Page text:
HIV Infections , Hepatitis C, Chronic , Hepatitis C , Antiviral Agents/therapeutic use , HIV Infections/drug therapy , HIV Infections/epidemiology , Hepacivirus/genetics , Hepatitis C/drug therapy , Hepatitis C/epidemiology , Hepatitis C, Chronic/drug therapy , Humans , Retrospective Studies , Taiwan/epidemiology , Viremia/drug therapy , Viremia/epidemiology
2.
J Biomed Sci ; 29(1): 49, 2022 Jul 07.
Article in English | MEDLINE | ID: covidwho-1923546

ABSTRACT

BACKGROUND: With the continuous emergence of new SARS-CoV-2 variants that feature increased transmission and immune escape, there is an urgent demand for a better vaccine design that will provide broader neutralizing efficacy. METHODS: We report an mRNA-based vaccine using an engineered "hybrid" receptor binding domain (RBD) that contains all 16 point-mutations shown in the currently prevailing Omicron and Delta variants. RESULTS: A booster dose of hybrid vaccine in mice previously immunized with wild-type RBD vaccine induced high titers of broadly neutralizing antibodies against all tested SARS-CoV-2 variants of concern (VOCs). In naïve mice, hybrid vaccine generated strong Omicron-specific neutralizing antibodies as well as low but significant titers against other VOCs. Hybrid vaccine also elicited CD8+/IFN-γ+ T cell responses against a conserved T cell epitope present in wild type and all VOCs. CONCLUSIONS: These results demonstrate that inclusion of different antigenic mutations from various SARS-CoV-2 variants is a feasible approach to develop cross-protective vaccines.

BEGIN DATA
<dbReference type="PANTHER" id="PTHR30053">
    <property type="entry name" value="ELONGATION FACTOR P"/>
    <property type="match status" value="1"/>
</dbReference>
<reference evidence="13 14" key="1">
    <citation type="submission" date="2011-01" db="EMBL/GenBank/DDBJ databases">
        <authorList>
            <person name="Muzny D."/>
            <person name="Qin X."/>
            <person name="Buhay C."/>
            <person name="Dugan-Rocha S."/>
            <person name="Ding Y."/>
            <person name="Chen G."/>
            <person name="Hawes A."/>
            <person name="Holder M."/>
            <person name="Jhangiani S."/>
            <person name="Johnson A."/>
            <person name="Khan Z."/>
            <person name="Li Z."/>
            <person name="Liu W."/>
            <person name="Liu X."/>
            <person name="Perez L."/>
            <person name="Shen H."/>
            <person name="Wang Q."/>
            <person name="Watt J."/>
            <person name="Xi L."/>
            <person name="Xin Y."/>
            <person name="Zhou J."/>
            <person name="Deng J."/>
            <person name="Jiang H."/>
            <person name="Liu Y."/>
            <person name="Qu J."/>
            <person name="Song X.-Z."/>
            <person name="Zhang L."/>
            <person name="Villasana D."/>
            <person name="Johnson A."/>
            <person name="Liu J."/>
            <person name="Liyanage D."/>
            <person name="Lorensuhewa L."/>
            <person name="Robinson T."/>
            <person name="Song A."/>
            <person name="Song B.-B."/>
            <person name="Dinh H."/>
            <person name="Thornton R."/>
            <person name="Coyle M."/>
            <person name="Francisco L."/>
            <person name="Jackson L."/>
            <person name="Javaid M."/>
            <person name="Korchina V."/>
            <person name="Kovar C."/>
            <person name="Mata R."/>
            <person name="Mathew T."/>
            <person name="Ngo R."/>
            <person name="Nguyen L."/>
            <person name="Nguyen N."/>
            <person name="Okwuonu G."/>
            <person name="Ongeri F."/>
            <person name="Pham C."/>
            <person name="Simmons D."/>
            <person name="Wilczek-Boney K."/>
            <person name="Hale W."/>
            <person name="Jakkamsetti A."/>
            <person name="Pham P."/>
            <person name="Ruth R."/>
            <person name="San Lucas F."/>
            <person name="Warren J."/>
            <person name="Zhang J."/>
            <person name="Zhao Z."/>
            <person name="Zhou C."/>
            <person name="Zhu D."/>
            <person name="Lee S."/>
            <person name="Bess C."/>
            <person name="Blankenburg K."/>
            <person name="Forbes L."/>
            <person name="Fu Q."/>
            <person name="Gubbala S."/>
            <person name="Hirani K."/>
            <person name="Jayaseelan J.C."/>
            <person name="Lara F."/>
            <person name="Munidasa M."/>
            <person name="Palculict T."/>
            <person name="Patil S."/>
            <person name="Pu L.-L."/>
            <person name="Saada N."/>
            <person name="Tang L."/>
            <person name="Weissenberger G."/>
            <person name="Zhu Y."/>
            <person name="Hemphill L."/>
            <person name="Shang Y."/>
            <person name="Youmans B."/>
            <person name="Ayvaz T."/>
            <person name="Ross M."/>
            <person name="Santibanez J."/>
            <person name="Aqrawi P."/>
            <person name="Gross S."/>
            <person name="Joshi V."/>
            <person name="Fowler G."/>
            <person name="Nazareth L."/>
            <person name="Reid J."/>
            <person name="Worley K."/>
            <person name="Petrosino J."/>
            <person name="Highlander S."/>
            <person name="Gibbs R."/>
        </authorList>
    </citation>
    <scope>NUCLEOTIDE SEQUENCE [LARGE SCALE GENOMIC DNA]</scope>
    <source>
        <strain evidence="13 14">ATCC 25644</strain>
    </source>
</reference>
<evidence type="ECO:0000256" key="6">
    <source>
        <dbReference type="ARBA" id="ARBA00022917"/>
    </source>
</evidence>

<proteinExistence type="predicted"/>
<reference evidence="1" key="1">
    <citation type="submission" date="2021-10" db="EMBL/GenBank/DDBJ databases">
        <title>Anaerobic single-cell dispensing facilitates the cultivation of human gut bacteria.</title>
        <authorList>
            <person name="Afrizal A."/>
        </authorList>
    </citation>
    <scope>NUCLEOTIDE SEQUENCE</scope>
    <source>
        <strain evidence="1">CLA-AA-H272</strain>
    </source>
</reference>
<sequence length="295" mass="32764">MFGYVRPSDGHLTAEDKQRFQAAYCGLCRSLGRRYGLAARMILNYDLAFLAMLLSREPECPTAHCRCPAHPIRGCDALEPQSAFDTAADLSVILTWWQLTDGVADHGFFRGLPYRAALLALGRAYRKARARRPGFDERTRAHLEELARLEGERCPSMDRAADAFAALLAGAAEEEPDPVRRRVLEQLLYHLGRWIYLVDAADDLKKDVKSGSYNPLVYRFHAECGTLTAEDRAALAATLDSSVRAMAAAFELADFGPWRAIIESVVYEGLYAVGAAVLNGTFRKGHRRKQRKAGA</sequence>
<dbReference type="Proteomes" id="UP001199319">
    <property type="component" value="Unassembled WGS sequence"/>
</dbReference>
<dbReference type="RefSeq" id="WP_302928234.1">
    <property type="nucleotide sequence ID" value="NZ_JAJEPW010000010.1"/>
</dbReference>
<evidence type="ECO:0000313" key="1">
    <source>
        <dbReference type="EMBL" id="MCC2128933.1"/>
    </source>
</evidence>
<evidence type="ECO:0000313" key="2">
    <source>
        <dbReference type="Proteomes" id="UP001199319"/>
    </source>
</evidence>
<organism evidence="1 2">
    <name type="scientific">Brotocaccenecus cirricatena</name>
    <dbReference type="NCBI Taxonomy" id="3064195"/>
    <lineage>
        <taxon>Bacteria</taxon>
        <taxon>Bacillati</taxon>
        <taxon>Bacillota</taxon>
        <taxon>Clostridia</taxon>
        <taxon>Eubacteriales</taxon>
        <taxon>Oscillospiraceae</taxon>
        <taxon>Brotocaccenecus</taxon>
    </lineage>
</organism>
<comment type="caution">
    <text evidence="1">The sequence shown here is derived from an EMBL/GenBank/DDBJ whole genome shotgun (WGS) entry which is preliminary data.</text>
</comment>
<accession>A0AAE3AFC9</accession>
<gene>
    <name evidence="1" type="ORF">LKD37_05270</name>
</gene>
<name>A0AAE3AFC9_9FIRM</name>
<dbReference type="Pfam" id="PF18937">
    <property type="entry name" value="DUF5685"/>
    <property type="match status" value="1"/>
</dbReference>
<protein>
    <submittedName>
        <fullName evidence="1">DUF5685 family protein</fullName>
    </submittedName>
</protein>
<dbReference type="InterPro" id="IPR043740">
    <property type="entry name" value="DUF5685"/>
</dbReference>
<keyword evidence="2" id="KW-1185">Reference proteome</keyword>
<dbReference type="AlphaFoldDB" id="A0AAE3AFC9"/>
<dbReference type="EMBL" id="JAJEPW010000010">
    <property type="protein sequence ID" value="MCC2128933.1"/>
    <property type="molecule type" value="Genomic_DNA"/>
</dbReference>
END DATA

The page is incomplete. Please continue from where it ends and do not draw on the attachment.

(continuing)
Subject(s)
COVID-19 , SARS-CoV-2 , Animals , Antibodies, Neutralizing , Antibodies, Viral , Broadly Neutralizing Antibodies , COVID-19/prevention & control , Humans , Mice , SARS-CoV-2/genetics , Vaccines, Synthetic , mRNA Vaccines
3.
Front Cell Dev Biol ; 10: 768356, 2022.